Friday, April 15, 2011

Schooling by Sommer Marsden

TITLE: Schooling
AUTHOR: Sommer Marsden
PUBLISHER: Ellora’s Cave
LENGTH: Novella (roughly 18k)
GENRE: Contemporary erotic romance
COST: $4.45

As Ellie and David drop their daughter off at college, they come face to face with the fact that they’re about to be alone again for the first time in eighteen years. The past year has not been kind to their marriage, and the distance between them seems to yawn wider every day. At least until David proposes they have their own freshman fifteen – fifteen intimate moments – in an attempt to find the spark that made them fall in love in the first place…

Sometimes a premise of a story is enough to suck me into buying it. This one paid off in that regard, but let me down in others.

Ellie and David Gray drop their daughter off at college to start her life as an adult. Over the years, they’ve grown apart, but the past year has been especially stressful, leading to a lot of bickering and only a handful of quiet sex sessions. Ellie still loves David, but fears they’ve changed too much to make their marriage work. However, David has other plans. He suggests a freshman fifteen, but instead of it being weight, they have fifteen intimate moments in the few days they have until they have to return to their stressful lives. Ellie agrees, and it isn’t long before they both feel like newlyweds again.

In my opinion, there aren’t enough romances about married couples out there, but then I suppose that goes against the nature of the genre in many ways. Readers want the journey to falling in love, and not the work that comes afterward, so when I find a story like this, I have a tendency to be more easily swayed into buying it. I don’t regret buying this one since in the end it was an all right read, but I can’t help but feel it could have been so much more than it was.

Part of that is the fixation on the sex. I knew that when I bought it, it would be focused on that. I mean, it’s Ellora’s Cave after all. I didn’t mind, but really, the sex was the weakest aspect of this. The author’s voice veers toward the pedantic for me, and the eroticism never hit my hot buttons. It also felt like she was trying to cram in as much varied sex as she possibly could in such a short space, and that sensation is never good when it feels as forced as this.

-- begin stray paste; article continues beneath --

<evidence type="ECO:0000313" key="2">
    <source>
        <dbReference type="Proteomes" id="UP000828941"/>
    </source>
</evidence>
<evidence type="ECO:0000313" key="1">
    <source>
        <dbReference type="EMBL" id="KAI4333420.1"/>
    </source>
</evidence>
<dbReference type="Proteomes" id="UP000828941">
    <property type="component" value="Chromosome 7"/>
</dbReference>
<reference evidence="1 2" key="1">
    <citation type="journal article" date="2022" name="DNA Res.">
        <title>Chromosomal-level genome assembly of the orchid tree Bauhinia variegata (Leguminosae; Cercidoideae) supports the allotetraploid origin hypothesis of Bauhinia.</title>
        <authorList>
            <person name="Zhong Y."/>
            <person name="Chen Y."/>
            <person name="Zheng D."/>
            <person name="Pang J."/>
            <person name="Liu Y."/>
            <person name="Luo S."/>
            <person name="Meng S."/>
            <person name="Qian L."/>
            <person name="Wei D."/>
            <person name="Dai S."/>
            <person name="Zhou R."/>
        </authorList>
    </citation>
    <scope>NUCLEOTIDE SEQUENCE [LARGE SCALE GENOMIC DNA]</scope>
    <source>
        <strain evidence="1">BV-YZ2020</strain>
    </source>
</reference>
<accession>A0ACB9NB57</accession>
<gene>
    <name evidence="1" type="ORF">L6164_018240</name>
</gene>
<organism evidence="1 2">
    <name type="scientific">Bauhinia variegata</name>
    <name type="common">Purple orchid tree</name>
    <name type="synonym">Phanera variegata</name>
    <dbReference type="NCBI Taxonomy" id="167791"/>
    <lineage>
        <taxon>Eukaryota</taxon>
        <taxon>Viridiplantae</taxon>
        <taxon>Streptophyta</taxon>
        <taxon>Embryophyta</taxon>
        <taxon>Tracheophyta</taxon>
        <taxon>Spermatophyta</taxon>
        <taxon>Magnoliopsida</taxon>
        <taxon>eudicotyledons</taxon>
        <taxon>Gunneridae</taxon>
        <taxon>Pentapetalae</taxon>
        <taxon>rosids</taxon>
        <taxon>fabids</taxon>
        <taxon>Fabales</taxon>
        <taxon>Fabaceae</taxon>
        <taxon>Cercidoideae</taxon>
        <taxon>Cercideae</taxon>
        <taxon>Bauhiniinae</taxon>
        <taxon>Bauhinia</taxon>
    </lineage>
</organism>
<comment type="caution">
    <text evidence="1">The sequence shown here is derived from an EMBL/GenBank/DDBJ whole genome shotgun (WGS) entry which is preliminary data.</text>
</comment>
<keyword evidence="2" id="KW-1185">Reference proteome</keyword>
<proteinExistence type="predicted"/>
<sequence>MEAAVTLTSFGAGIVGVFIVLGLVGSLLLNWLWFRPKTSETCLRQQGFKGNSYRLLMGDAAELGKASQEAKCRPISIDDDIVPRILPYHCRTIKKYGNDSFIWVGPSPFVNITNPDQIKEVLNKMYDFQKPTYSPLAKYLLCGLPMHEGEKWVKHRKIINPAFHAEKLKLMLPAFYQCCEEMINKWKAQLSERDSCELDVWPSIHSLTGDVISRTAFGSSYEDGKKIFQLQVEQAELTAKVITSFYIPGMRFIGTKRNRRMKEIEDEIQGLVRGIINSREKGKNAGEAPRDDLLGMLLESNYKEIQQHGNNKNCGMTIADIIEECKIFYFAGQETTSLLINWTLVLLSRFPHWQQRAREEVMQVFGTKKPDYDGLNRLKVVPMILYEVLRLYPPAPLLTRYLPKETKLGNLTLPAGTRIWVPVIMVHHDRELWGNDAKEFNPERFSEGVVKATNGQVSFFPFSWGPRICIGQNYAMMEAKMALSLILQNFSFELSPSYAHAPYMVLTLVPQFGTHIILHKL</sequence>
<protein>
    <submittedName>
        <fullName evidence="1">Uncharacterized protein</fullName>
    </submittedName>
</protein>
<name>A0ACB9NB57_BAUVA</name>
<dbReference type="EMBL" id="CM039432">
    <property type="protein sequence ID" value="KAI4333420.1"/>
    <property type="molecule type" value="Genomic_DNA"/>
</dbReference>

But that gets saved by the author’s commitment to the emotions involved. Ellie and David’s hurt was very real, from the very first page, as was their love for each other. It lent a poignancy to each of their encounters that it really needed, bolstering the flagging eroticism to passable standards for me. I liked both of them as people, even when Ellie was being so shrewish in the beginning, but honestly, I never really felt like I knew very much about either of them. The short space doesn’t allow for very much exploration into their pasts or personalities, just the most cursory explanations for their current situation. Toss in the fact that Ellie seems to turn on a dime from this shrew at the top of the story to the sex kitten David married, and my trust in their characterizations wavers even more.

Fans of the author would likely enjoy this, however, as it does provide a sweet, emotional, easy read. It was worth giving a go, for the reminders we all need every once in a while to tell our loved ones how important they are to us.


7/10 – In spite of the poignancy of the emotion, the eroticism ends up being rather pedantic for me


6/10 – I believed in his love for his wife, but never felt like I really knew him


6/10 – The switch between her harried appearance at the beginning to sex kitten was too abrupt to be believable

Entertainment value

6/10 – The poignancy of the emotions between the two elevates eroticism that never really felt hot to me

World building

5/10 – The focus is on their sex lives; I never got a sense of the world they lived in



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